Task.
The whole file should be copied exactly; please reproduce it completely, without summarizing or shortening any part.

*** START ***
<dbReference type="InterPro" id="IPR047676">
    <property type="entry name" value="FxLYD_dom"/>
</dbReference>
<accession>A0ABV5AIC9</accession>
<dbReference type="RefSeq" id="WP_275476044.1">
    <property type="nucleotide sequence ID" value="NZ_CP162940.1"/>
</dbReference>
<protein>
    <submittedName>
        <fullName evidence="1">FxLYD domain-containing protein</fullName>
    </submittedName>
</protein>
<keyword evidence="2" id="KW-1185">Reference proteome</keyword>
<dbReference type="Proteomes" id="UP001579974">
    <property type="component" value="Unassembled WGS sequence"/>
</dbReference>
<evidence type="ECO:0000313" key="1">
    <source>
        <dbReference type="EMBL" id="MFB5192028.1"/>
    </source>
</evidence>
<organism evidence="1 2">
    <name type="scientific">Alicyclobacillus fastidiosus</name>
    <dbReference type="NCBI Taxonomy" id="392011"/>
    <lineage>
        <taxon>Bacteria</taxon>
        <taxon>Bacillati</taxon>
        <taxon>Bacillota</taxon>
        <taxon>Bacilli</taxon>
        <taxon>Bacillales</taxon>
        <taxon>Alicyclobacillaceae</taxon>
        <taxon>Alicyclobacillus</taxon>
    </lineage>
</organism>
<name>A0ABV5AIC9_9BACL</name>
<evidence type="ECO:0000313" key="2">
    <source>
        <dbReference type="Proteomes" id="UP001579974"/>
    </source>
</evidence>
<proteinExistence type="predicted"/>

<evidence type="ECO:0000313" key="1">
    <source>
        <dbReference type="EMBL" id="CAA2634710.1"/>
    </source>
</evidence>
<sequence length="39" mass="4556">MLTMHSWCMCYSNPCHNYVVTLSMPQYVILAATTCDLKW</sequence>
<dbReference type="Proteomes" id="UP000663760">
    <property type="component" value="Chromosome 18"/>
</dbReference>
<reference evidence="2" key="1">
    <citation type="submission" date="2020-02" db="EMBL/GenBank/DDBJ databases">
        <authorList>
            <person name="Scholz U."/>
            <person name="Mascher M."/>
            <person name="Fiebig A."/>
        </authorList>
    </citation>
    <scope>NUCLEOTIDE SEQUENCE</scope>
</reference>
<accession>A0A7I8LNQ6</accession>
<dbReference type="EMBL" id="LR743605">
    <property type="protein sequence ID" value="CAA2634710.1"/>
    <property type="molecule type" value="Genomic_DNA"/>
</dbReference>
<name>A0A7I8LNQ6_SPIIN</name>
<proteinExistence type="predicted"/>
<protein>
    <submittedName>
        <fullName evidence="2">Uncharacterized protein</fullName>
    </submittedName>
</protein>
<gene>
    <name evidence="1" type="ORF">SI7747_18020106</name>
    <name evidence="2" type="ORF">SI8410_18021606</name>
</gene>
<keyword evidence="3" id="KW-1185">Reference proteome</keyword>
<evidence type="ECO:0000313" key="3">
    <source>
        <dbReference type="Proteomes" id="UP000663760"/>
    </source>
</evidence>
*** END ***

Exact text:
<dbReference type="InterPro" id="IPR047676">
    <property type="entry name" value="FxLYD_dom"/>
</dbReference>
<accession>A0ABV5AIC9</accession>
<dbReference type="RefSeq" id="WP_275476044.1">
    <property type="nucleotide sequence ID" value="NZ_CP162940.1"/>
</dbReference>
<protein>
    <submittedName>
        <fullName evidence="1">FxLYD domain-containing protein</fullName>
    </submittedName>
</protein>
<keyword evidence="2" id="KW-1185">Reference proteome</keyword>
<dbReference type="Proteomes" id="UP001579974">
    <property type="component" value="Unassembled WGS sequence"/>
</dbReference>
<evidence type="ECO:0000313" key="1">
    <source>
        <dbReference type="EMBL" id="MFB5192028.1"/>
    </source>
</evidence>
<organism evidence="1 2">
    <name type="scientific">Alicyclobacillus fastidiosus</name>
    <dbReference type="NCBI Taxonomy" id="392011"/>
    <lineage>
        <taxon>Bacteria</taxon>
        <taxon>Bacillati</taxon>
        <taxon>Bacillota</taxon>
        <taxon>Bacilli</taxon>
        <taxon>Bacillales</taxon>
        <taxon>Alicyclobacillaceae</taxon>
        <taxon>Alicyclobacillus</taxon>
    </lineage>
</organism>
<name>A0ABV5AIC9_9BACL</name>
<evidence type="ECO:0000313" key="2">
    <source>
        <dbReference type="Proteomes" id="UP001579974"/>
    </source>
</evidence>
<proteinExistence type="predicted"/>

<evidence type="ECO:0000313" key="1">
    <source>
        <dbReference type="EMBL" id="CAA2634710.1"/>
    </source>
</evidence>
<sequence length="39" mass="4556">MLTMHSWCMCYSNPCHNYVVTLSMPQYVILAATTCDLKW</sequence>
<dbReference type="Proteomes" id="UP000663760">
    <property type="component" value="Chromosome 18"/>
</dbReference>
<reference evidence="2" key="1">
    <citation type="submission" date="2020-02" db="EMBL/GenBank/DDBJ databases">
        <authorList>
            <person name="Scholz U."/>
            <person name="Mascher M."/>
            <person name="Fiebig A."/>
        </authorList>
    </citation>
    <scope>NUCLEOTIDE SEQUENCE</scope>
</reference>
<accession>A0A7I8LNQ6</accession>
<dbReference type="EMBL" id="LR743605">
    <property type="protein sequence ID" value="CAA2634710.1"/>
    <property type="molecule type" value="Genomic_DNA"/>
</dbReference>
<name>A0A7I8LNQ6_SPIIN</name>
<proteinExistence type="predicted"/>
<protein>
    <submittedName>
        <fullName evidence="2">Uncharacterized protein</fullName>
    </submittedName>
</protein>
<gene>
    <name evidence="1" type="ORF">SI7747_18020106</name>
    <name evidence="2" type="ORF">SI8410_18021606</name>
</gene>
<keyword evidence="3" id="KW-1185">Reference proteome</keyword>
<evidence type="ECO:0000313" key="3">
    <source>
        <dbReference type="Proteomes" id="UP000663760"/>
    </source>
</evidence>